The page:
Two further points and I'll conclude. First, looking back at the "past QE" chart again, it's fair to say that at each of the points where the Fed intervened over the past decade, we would have felt at least equally ill-at-ease with the idea of boosting our stock exposure (or the risk level of our stock holdings). In 2009, we had to beg readers to stick with stocks after what they'd just been through in 2008. In 2010 and 2011 (QE2 and TWIST), the market was coming off nearly -20% declines. The Yellen Flip Flop in 2016 followed back-to-back -10% corrections just months apart, and the Powell Flip Flop last December came as the market was closing in on -20% bear market territory. So it's not surprising that we'd feel hesitant to embrace the new move higher. We have every time before, why not now?

And yet, we also know that at some point, the Fed will take an action like this and it will fail. That's what happens in bear markets. The Fed sees the car beginning to sputter and hits the gas, expecting it to roar back as it has so many times before. Except it doesn't and keeps declining instead. We don't know when that will happen, but we're at extremes in valuation that make us legitimately wonder how high they can go. Unfortunately, we're still squarely within this central bank experiment that has never been tried before. It's been going on for a long time now — 10+ years — but no one knows how this movie ends, because it's never been tried before.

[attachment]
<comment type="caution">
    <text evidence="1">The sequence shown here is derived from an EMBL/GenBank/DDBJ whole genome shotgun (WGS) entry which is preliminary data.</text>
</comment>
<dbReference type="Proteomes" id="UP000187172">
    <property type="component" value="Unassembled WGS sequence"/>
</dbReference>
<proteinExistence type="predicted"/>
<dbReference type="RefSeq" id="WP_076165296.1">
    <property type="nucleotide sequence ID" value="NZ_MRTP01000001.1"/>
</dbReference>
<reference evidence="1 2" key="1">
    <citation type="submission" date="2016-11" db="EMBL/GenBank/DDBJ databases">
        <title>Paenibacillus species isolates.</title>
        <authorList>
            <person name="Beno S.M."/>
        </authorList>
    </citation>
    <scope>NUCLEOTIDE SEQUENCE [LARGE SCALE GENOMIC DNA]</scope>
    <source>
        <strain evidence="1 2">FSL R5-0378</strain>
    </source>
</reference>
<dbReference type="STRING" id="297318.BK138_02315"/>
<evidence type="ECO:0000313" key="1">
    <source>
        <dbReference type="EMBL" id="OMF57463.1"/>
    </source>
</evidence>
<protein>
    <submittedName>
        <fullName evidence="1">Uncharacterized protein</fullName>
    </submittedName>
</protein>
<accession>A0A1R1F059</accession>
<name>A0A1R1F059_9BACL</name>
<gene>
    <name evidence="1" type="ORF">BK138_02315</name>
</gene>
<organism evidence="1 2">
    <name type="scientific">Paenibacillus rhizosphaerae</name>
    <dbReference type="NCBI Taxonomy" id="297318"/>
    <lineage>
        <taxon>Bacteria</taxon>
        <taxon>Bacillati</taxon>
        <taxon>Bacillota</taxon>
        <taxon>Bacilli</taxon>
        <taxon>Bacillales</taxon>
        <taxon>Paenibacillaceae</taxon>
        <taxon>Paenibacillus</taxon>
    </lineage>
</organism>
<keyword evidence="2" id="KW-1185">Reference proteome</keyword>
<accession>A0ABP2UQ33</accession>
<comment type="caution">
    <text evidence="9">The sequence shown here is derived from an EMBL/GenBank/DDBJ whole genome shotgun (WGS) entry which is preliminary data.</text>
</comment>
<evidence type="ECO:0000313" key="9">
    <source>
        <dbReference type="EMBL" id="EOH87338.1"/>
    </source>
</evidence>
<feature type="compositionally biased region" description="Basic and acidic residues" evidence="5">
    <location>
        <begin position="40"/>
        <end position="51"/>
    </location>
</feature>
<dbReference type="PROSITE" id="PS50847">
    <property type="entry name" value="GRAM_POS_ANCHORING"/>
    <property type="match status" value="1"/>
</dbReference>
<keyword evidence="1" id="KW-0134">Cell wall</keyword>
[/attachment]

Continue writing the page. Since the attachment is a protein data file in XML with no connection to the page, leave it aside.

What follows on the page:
And ultimately, that's where the risk-management comes to a head. Sure, we have risk-management built into the SMI strategies, and we still expect those defensive protocols would help us avoid the worst of a really serious decline from here. But as the strategies follow the recent trend of a once-again rapidly climbing market, SMI members need to ask themselves if they're comfortable with the increasing risk/reward tradeoff. Younger investors should likely just stick with the program — they have plenty of time to recoup if this move higher ends in tears. Older investors need to consider the risk level of their portfolios and make sure they aren't taking on more risk than is really necessary to achieve their goals. This doesn't mean scrapping the SMI strategies, but it may mean shifting some money from Stock Upgrading (or Indexing) into Bond Upgrading. Or perhaps backing off from Sector Rotation a bit if it rotates into something really high-octane, as it very well might at the end of the month.

Such is the nature of following the trends as we get late into bull markets. We faced the same dilemma at the end of the 1990s, wondering how far can this market possibly go? The answer then was a lot further than anyone imagined. The good news is that, while there were definitely tears in store just around the corner, SMI investors who stuck to their guns and faithfully followed the SMI strategies came through the ensuing bear market in pretty good shape and absolutely thrived in the bull market that followed.

Most importantly, the SMI strategies then — as now — provide a framework for disciplined investor behavior in response to ever-changing market trends. That objective discipline is a much better guide than investor emotions, and leads to quantifiably better long-term outcomes.